Why intervention doesn’t work

This week Germany has announced a variety of measures to combat what it regards as unfair manipulation of markets by those in a position to short sell a variety of instruments. Once again this typifies the attitude that it is the market that is at fault and not Central Banks and Governments. I find it somewhat incredulous that this has extended to the sales of certain financial stocks, when a glance at the market shows that the Dax is still up on the year. It begs the question what would happen if the market actually did turn negative. The history of intervention is awash with failure down the years and whilst they often create temporary respite, the dominant theme and therefore trend that the market dictates usually quickly re-asserts itself. When the Sec banned short selling on Sept 19 2008 a 450 point one day rally in the Dow to 11,500, saw the market then collapse to 7900 just 3 weeks later. Obviously those naked short sellers couldn’t have been the reason. Neither for that matter, was the panic and huge falls of May 6 this year the result of a fat finger as was muted at the time. Thus far they cannot find a reason. I can give them one. Panic and a complete lack of faith in the ability of Governments and regulators to get there act together.

Once again the powers that be fail to see the folly of there own policies. The faults in the Euro zone are obvious to all apart from those who hang onto a flawed dogma. The market was led to believe that the Greece bailout was to the tune of 30 billion, but it didn’t believe this and punished Greece and the Credit Default Swap market. Then, low and behold the bailout suddenly becomes 100 billion, with another 450 billion plucked out of thin air in case there was any other countries being economic with the truth about there attitude to debt. Is it any wonder that the currency fell?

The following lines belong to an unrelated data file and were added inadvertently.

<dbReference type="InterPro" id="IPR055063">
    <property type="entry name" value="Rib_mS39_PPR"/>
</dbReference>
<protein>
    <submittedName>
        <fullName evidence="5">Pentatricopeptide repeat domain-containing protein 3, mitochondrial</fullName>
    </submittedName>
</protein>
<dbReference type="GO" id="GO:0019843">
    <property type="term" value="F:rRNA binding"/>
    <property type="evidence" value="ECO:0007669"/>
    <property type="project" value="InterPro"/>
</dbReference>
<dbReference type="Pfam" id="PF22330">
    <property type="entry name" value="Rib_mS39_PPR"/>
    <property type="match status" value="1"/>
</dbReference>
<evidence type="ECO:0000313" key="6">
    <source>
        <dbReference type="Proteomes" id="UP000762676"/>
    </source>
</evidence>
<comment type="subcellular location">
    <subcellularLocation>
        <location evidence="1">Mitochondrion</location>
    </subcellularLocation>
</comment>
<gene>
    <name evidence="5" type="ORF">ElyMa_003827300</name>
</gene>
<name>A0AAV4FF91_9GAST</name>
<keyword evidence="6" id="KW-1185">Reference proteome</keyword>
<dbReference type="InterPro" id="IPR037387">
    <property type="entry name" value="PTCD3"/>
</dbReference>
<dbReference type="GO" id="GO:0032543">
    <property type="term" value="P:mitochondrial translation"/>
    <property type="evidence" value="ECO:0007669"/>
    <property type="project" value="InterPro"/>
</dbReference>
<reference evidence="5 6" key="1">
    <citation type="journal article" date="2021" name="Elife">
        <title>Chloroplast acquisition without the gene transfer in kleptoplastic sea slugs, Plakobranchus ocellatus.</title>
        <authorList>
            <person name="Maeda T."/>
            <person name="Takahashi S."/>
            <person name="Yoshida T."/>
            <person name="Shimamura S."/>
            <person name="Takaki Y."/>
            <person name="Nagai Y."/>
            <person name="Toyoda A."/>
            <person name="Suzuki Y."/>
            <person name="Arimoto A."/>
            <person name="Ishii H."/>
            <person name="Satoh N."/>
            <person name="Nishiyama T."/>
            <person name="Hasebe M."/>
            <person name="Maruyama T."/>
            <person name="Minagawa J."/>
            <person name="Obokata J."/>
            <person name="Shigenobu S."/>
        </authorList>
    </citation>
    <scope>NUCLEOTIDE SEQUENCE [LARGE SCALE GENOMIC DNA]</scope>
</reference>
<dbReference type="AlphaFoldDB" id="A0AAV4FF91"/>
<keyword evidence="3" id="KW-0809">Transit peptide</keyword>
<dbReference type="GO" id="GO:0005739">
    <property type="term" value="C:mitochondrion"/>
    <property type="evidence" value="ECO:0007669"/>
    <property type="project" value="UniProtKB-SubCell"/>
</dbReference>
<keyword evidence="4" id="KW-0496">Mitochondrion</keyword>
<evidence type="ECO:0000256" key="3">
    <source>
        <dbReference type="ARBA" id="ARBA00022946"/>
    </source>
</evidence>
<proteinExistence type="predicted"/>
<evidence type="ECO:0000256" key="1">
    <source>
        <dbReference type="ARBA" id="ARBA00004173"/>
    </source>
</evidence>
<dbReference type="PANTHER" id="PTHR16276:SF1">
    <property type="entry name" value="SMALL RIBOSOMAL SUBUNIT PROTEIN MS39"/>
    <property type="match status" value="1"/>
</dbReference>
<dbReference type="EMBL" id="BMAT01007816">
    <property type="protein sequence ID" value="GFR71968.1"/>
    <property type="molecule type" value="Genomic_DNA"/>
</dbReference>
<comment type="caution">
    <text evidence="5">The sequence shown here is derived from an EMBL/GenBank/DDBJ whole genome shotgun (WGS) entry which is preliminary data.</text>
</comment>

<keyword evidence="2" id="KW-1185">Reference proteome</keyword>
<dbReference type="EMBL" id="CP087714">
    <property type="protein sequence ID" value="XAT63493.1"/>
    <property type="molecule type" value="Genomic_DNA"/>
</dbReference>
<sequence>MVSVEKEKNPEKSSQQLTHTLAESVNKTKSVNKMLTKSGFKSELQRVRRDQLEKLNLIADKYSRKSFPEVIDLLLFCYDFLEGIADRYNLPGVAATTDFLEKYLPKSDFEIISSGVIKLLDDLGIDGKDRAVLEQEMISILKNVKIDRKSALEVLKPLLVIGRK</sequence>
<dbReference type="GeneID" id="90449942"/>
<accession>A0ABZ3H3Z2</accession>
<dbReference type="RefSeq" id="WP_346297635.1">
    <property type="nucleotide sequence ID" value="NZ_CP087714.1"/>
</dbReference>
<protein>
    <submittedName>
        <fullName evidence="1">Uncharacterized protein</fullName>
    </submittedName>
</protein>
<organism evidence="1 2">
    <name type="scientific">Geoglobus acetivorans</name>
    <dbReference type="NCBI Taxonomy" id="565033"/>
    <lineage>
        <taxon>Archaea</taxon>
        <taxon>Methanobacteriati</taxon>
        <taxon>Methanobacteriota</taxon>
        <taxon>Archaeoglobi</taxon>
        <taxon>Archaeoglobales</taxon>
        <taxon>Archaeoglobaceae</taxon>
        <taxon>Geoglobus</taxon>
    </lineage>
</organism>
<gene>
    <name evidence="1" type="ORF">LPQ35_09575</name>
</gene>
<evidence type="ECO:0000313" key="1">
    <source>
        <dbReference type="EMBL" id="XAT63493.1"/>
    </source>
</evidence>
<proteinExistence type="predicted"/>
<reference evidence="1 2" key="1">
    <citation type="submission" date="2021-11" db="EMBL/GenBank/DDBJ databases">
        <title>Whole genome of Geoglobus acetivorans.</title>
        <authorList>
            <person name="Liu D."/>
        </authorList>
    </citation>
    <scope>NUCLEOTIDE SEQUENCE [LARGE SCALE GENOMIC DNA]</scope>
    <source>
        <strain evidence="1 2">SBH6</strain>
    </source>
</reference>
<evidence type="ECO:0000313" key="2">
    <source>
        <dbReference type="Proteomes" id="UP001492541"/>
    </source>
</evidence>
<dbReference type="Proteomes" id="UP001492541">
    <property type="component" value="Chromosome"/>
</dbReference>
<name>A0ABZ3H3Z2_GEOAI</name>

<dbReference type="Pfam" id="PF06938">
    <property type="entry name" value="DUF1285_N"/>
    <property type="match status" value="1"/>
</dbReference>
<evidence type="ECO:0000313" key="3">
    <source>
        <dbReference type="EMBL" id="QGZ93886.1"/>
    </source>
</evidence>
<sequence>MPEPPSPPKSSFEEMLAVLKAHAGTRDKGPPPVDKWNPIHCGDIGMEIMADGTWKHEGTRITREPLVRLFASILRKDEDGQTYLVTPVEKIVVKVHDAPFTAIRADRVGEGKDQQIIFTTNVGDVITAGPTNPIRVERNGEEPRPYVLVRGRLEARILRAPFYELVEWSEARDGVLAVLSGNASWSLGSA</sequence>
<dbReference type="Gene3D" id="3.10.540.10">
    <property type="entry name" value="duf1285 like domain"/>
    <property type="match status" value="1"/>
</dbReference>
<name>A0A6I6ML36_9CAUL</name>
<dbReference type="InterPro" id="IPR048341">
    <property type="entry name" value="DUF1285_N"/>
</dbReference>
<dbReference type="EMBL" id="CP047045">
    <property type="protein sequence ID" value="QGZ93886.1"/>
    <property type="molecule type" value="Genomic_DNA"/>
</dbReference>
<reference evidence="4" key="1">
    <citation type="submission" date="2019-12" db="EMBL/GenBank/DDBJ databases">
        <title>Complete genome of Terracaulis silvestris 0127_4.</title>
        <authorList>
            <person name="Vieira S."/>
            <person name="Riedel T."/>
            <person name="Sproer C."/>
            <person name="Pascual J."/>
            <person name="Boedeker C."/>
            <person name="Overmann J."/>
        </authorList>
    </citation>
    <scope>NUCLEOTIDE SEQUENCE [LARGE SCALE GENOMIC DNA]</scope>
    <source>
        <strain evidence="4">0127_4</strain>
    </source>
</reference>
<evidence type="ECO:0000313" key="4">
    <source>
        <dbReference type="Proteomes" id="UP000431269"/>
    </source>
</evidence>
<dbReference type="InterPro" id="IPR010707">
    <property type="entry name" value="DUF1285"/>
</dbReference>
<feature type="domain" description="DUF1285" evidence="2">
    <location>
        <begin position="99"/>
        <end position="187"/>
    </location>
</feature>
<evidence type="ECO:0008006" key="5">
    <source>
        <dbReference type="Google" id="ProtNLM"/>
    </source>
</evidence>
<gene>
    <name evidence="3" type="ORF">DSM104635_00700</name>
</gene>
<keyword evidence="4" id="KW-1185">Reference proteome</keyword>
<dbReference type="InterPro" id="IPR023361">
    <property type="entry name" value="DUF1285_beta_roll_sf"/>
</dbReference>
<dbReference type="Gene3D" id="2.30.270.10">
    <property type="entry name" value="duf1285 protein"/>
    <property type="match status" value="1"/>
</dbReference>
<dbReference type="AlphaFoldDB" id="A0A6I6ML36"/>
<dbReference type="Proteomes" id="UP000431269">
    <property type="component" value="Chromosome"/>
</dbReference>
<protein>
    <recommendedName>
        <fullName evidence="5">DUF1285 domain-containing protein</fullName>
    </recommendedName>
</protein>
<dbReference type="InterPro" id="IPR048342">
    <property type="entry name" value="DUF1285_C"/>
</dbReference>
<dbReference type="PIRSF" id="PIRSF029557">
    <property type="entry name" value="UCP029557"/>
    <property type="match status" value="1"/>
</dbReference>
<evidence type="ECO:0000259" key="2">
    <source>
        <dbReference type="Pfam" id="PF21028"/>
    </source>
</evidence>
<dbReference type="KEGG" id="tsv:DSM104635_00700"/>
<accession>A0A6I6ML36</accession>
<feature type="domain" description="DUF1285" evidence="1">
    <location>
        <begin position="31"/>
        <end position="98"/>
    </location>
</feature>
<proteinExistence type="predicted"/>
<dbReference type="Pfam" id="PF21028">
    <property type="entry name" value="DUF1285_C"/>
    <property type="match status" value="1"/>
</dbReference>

The reality is that the markets are there to provide the reality check and expertise in understanding the fault lines and weaknesses in the Global economic system, and whilst markets overshoot when panic sets in, prompting cries of the evil forces that would destroy, the regulators and politicians are happy to see markets overshoot equally when the outlook is viewed through rose colored glasses.
Therefore whilst some measure such as providing circuit breakers to excessive short term falls makes sense and moves to take certain OTC markets into the exchange traded world can also be viewed as a positive, more blanket measures to curb what is regarded as rampant speculation are counter productive. The irony of the latest Hedge Fund directive from the European Union, when viewed against the move to Mifid which has caused large scale market fragmentation in exchange traded instruments and the creation of dark pools is obviously lost on them. All politicians and regulators would be best served to be reminded of the law of unintended consequences before looking for someone other than themselves to blame.

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